Placer sets new goal for affordable housing construction, proposes new private housing trust
Published on Aug. 29, 2019
Responding to a growing crisis of housing affordability, the Placer County Board of Supervisors yesterday approved a series of new initiatives aimed at kick starting the construction of 2,640 new affordable homes over the next 20 years.
Framed around a goal of eventually meeting Placer’s state obligation for new affordable housing units, the board approved funding for the implementation of a new pilot program to accelerate affordable housing construction and directed staff to work with stakeholders to consider creation of a new private housing trust to close an expected funding gap to build them.
Placer already manages a public housing trust, filled by developer fees that are used to help fund a variety of affordable housing projects and existing housing programs. A private trust would offer more flexibility to accept and incentivize private donations and fewer restrictions on the use of funds, providing more opportunities for the private sector to contribute to housing solutions.
With differing housing needs in the eastern and western sides of the county, staff expects to create separate trusts for each to allow community members to make contributions that benefit their own communities.
“We are not going to solve this problem without working cooperatively with the home building community,” said Board Chair Kirk Uhler, speaking in favor of the new trust. “I think that we ought to embrace the home builders and the steps that they’ve already taken to reach out to the donor community.”
Though in recent years Placer has successfully partnered with the building industry to bring forward several affordable and workforce housing projects, the number of affordable units being built continues to lag behind demand.
More than 79% of extremely low income households are paying over half of their income on housing costs compared to just 5% of moderate income households, according to a recent report on Placer County by the California Housing Partnership. The federal definition of housing affordability is spending no more than 30% of gross income for total housing costs.
“Housing is an acute issue throughout much of the county, and many feel it is a crisis in Tahoe,” said District 5 Supervisor Cindy Gustafson. “I’d like the county to lead by example. We need to look at how we can reduce fees, how we can streamline approvals, and provide land and funding for affordable housing construction.”
Affordable housing projects typically cost more to build than the restricted rents they can charge will cover, with responsibility for closing the cost gap often falling to local governments - on average about $100,000 per unit, according to a recent Placer-commissioned study by BAE Urban Economics.
“Affordable housing is a challenge throughout the state and our community,” said Board Vice Chair Bonnie Gore. “Building affordable homes in our county must begin but we’ve got to look beyond county funding to make this happen. We will work with stakeholders throughout the county – builders, businesses, advocates, nonprofits, the faith community - to find innovative solutions.”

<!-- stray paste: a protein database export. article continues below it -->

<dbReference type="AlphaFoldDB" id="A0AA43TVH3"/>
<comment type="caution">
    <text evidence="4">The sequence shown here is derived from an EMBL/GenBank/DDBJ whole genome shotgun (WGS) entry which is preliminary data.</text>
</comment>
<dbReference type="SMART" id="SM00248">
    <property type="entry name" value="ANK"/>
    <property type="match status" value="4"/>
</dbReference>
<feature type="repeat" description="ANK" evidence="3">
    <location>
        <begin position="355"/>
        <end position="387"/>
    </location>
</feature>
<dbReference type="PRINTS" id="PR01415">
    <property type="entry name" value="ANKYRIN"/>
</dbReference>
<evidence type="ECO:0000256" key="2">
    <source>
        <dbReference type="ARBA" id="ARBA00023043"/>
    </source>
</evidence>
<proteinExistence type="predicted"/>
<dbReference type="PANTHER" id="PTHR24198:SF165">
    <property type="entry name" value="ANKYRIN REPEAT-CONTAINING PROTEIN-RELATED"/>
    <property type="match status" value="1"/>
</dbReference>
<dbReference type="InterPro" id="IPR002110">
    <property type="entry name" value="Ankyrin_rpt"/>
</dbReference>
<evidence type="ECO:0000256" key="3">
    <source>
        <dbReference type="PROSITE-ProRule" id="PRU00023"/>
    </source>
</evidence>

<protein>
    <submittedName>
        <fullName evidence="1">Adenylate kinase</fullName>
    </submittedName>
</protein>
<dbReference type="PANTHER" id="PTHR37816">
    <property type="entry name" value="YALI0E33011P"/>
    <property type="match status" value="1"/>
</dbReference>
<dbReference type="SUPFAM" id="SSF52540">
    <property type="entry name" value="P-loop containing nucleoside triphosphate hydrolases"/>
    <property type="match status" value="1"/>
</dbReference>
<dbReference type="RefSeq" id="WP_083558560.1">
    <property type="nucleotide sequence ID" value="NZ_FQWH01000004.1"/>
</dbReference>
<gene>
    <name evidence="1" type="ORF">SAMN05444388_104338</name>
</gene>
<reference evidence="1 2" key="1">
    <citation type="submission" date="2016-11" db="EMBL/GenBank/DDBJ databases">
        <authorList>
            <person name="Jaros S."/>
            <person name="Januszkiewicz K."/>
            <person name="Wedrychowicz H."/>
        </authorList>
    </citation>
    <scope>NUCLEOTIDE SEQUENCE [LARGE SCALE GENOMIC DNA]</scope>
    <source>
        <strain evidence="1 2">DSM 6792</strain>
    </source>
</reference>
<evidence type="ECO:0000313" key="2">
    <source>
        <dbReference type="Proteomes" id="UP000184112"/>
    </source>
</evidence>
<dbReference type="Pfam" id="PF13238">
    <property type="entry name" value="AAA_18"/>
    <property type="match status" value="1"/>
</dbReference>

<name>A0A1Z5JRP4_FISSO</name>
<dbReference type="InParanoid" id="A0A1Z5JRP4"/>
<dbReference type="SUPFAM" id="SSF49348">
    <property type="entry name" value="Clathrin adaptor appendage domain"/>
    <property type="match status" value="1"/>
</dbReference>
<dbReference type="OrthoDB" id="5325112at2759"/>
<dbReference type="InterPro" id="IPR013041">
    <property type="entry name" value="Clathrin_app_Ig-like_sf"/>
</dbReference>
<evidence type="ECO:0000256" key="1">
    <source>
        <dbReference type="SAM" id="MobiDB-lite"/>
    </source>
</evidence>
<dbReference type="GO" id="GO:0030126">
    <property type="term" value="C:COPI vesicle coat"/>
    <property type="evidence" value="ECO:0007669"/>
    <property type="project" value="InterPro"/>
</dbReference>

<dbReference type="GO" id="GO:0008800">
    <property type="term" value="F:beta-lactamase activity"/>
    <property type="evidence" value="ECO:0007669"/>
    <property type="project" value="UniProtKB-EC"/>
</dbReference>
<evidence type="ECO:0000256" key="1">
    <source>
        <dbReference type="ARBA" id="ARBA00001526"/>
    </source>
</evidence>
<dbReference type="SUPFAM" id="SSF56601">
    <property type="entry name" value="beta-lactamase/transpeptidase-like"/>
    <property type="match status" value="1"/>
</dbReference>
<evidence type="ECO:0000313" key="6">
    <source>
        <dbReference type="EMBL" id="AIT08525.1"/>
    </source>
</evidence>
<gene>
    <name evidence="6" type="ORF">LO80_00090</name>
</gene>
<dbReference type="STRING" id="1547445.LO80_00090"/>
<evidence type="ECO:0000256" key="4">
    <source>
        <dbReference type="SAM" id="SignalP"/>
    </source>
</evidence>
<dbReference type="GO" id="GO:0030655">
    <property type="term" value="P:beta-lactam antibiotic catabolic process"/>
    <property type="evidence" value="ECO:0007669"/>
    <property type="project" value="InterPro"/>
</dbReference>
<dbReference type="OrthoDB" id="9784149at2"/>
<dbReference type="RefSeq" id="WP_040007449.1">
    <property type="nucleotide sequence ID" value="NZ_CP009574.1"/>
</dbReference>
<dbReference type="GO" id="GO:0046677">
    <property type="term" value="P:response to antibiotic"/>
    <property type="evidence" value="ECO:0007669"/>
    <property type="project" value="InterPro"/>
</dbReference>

Based on housing need projections, and with a goal of meeting Placer’s regional housing needs obligation, Placer would start a new pilot program with $500,000 as seed money from the county general fund, then ramp up annual funding from a variety of sources, including the new private trusts, to $2.39 million a year as resources become available.
Placer’s new housing goal is to eventually ensure that 10% of all housing built in unincorporated areas of the county is affordable; resulting in 30 affordable units a year based on current projections of 300 new home construction starts annually.
In addition to those, initial efforts would be focused on meeting the housing needs of Placer residents facing the highest cost burden for housing; representing about 5% of the current housing stock of 40,886 units in unincorporated areas of the county. Together, Placer’s goal amounts to 132 affordable units a year, or 2,640 over the next 20 years.
Staff expects to return to the board with a proposed framework for a private trust this fall.
In a related item, the board also approved the county’s 2019-2020 Housing Program Work Plan, an annual road map of tasks the county will undertake to comprehensively address housing affordability challenges and accomplish the housing element of the county’s general plan.
The work plan continues efforts to update county code and policy to reduce regulatory barriers to housing construction and help reduce construction costs, and facilitates ongoing support for the proposed Mercy Housing affordable housing project in North Auburn and the Dollar Creek Crossing achievable housing concept in Tahoe City, still being refined with community feedback.
The $1.3 million cost to complete work plan tasks is included in the county’s fiscal year 2019-2020 budget.